Bitcoin's design didn't cause Poloniex's race condition, nor Bitfloor's security lapse, nor Flexcoin's suddenly-vanishing $600,000 of online currency.

Nevertheless, Bitcoin's cryptography isn't perfect.

Transactions, which have a one-off ID, are cryptographically hashed to mark them uniquely, but this hash is improperly computed.

Hash collisions, where two different IDs end up hashing the same, can't be manufactured, but what you might call "anti-collisions" can.

The same ID can end up with two different hashes - one transaction being real, and the other being fake.

The Bitcoin community, in a rather splendid euphemism, calls this transaction malleability, but you can call it a cryptographic flaw.

Crooked transactors can use a deliberately created duplicate-yet-different transaction to trick naive exchanges into thinking that something has gone wrong, and demand a refund. (Smart exchanges use additional checks to help repudiate bogus transaction repudiations.)

And "anti-collisions" can be used to create Denial-of-Service (DoS) delays by peppering exchanges with bogus transactions that eat up time to cross-check and reject.

With all of this going on, will Bitcoin survive?

Recent trading values suggest it will, though you can expect traditional financial regulators and anti-money-laundering investigators to have some very keen questions right now.

Such as, "Where is that $500,000,000 Bitcoin stash from Mt Gox?"

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28 Responses to Where have all the Bitcoins gone?

  1. I agree with most of the article, but question this one part.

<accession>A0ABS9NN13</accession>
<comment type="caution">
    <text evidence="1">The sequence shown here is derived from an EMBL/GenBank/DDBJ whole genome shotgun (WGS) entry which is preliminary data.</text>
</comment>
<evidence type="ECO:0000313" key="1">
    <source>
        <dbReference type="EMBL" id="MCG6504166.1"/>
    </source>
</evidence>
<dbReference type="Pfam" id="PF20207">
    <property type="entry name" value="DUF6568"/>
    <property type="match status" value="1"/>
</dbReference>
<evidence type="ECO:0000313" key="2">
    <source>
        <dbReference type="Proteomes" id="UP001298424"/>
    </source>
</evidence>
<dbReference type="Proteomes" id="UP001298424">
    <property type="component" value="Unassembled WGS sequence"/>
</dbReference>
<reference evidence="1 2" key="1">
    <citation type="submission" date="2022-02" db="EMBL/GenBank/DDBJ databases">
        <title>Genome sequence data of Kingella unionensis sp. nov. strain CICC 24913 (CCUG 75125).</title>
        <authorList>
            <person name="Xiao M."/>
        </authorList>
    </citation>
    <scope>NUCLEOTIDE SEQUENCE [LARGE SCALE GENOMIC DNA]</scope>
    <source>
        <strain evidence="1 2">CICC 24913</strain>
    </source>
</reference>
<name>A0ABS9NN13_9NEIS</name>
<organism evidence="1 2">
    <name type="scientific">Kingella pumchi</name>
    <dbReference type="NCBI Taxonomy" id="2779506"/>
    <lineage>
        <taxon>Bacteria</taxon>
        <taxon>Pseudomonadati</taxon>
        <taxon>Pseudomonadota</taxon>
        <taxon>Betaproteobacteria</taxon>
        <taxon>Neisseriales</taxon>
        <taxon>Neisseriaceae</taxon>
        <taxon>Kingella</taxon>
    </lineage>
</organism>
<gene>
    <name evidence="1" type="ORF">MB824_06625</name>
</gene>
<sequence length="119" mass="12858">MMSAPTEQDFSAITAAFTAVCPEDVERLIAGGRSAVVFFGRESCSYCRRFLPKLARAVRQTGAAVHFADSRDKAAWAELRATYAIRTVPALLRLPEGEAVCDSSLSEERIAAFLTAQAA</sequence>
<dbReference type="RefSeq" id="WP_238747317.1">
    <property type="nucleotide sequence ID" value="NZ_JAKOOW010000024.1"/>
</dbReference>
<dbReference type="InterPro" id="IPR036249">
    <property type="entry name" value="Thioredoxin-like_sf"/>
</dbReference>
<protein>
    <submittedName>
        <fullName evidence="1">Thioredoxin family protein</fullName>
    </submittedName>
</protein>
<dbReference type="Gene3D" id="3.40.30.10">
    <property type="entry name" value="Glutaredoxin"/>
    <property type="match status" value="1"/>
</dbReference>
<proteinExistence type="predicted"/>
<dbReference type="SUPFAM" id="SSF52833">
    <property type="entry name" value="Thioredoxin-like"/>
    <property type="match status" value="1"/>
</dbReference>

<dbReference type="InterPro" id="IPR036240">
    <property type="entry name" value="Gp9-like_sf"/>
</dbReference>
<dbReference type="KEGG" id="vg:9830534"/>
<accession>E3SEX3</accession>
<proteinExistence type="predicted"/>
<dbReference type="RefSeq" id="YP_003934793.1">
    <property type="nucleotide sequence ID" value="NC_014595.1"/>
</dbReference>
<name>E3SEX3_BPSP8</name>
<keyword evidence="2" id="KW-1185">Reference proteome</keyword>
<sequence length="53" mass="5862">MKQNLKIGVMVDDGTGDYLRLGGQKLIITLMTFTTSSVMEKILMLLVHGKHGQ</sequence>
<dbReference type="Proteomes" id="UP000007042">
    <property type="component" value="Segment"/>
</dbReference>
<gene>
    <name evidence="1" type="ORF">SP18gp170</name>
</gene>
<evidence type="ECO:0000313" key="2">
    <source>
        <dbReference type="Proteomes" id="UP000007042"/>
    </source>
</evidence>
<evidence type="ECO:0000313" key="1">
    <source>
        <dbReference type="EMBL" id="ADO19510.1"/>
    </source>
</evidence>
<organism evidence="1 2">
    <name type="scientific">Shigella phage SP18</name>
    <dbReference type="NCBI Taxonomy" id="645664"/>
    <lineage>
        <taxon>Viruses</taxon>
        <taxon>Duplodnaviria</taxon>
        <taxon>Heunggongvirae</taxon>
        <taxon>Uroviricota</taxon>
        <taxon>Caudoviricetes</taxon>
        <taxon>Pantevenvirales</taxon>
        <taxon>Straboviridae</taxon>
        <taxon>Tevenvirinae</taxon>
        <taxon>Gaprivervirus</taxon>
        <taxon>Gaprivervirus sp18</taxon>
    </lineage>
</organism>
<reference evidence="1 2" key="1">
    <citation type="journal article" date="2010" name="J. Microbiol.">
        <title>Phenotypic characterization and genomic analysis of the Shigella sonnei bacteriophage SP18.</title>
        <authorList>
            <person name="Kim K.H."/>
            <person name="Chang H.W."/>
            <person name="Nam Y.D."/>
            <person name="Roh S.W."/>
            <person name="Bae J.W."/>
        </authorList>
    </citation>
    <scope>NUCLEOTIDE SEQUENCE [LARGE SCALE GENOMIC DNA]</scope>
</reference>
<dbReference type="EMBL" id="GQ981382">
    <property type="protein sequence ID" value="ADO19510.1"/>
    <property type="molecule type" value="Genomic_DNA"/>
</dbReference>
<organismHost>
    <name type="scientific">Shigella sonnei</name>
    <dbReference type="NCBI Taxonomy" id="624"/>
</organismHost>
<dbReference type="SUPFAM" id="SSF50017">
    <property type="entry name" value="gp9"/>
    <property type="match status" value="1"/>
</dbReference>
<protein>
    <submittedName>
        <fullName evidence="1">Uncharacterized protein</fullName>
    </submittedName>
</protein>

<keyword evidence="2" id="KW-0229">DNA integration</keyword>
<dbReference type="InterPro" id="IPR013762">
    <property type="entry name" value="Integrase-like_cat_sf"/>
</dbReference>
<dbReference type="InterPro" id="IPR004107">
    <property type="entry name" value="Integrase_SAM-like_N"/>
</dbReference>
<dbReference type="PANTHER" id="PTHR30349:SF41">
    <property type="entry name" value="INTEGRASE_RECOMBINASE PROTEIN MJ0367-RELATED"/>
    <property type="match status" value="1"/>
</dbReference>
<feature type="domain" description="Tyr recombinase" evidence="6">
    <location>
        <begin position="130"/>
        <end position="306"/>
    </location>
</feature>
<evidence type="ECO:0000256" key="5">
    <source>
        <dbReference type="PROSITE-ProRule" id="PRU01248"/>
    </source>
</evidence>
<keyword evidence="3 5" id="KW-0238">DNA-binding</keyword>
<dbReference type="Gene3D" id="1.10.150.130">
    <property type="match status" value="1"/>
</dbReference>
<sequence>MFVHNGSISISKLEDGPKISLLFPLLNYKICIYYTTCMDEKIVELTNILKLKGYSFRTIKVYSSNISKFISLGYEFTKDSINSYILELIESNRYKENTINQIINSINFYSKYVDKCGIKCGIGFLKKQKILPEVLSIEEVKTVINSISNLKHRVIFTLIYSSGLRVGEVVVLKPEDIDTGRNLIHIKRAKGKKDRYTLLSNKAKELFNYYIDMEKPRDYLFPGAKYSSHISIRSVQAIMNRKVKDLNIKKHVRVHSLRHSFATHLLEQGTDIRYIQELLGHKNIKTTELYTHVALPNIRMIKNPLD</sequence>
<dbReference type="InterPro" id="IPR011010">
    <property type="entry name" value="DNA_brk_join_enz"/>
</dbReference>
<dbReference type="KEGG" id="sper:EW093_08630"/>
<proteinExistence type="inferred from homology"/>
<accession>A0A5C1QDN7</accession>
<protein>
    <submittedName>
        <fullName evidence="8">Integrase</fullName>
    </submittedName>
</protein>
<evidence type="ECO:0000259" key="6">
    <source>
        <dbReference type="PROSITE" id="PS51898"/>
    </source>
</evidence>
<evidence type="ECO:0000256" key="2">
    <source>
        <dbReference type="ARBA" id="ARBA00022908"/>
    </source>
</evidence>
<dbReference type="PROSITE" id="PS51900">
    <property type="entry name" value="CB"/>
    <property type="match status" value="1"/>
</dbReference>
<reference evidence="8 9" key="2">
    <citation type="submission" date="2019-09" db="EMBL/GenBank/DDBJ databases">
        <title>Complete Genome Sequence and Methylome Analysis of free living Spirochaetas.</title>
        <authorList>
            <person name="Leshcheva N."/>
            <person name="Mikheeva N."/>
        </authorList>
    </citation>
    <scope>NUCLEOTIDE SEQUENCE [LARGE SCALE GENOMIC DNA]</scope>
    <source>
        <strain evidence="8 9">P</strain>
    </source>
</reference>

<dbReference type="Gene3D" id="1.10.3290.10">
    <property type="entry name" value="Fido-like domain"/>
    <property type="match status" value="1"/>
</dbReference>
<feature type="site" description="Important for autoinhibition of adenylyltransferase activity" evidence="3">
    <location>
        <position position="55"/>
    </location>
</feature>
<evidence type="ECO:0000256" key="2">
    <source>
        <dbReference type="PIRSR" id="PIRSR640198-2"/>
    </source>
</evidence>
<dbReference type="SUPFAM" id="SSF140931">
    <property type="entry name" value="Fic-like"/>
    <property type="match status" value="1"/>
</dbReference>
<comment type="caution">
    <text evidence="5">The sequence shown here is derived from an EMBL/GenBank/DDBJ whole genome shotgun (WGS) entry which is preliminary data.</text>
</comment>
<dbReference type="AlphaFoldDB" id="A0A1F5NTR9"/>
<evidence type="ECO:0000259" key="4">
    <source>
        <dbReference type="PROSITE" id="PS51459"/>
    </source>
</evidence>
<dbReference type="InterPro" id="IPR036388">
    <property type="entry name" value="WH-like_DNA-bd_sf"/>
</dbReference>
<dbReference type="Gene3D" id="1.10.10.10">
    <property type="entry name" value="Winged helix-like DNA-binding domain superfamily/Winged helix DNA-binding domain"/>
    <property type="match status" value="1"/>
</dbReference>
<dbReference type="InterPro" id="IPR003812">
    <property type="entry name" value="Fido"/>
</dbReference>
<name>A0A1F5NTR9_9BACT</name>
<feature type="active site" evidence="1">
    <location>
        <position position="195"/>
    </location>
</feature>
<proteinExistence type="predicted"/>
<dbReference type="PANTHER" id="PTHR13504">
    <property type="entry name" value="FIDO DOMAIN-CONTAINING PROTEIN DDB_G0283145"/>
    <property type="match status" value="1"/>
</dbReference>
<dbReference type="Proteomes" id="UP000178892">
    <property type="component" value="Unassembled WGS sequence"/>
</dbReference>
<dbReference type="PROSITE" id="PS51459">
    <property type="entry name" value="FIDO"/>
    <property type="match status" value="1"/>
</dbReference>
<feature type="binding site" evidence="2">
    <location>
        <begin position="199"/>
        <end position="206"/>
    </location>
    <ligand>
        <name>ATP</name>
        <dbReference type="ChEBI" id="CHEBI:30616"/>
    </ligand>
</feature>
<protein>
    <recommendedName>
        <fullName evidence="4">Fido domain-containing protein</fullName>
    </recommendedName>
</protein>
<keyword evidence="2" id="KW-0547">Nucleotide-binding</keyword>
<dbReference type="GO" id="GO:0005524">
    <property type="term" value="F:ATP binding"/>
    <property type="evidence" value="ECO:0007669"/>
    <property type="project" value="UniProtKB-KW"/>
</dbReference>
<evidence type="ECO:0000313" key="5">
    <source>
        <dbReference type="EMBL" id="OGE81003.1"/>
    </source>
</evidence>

"Crooked transactors can use an apparently duplicate-yet-different transaction to trick naive exchanges into thinking that something has gone wrong, and demand a refund."

    If I send you a cryptographically secure email, and then send it again, the message will be the same, but the email headers could be different because of timestamp, routing and such. As long as the fields protected by the hash are clearly described, which they are, it is a wallet or exchange bug or poor decision.

    A history of the bugs and fixes in bitcoin are much more subtle, like conflicts between the X.690 standard and the Elliptic Curve Digital Signature Algorithm (ECDSA) around negative s and k values which I am sure would bore the crap out of your audience.

    And the one big bug is that secure transaction confirmation with bitcoin takes too long, so companies come up with shortcuts and lose. There is a reason banks put a hold on checks.

    • Paul Ducklin · 139 days ago

      I think that sentence is OK.

      I'll argue that the fields protected by the hash could be more clearly defined in this case...my understanding is that the "anti-collisions" are really a result of liberal (incorrect?) parsing by OpenSSL, but show up in the Bitcoin reference implementation and thus should be considered to be a cryptographic flaw.

      I did say "a naive exchange" and point out that this problem can be circumvented by maintaining transaction data that will let you repudiate false repudiation claims.

      And I did suggest that Bitcoin will survive :-) Even though it depends (at least for now) upon companies to offer exchange services, and at least some of those companies, as you say, seem to have come up with shortcuts and lost, which affects the entire ecosystem. Regardless of the Magic CryptoDust in Bitcoin itself.

      • Foxpup · 139 days ago

        The liberal parsing by OpenSSL is not, strictly speaking, incorrect. It simply allows signatures in multiple formats, where only one is expected. The signature itself, and the data to be signed, cannot be altered, but by representing semantically identical data in a different format, the hash can be changed. It's not true to say that the altered hash is "fake" or "crooked", as both versions of the transaction are completely valid (though only one can be confirmed on the blockchain). This is not a flaw in the underlying cryptography, but an unintended (but foreseeable and indeed well-known) property of its application.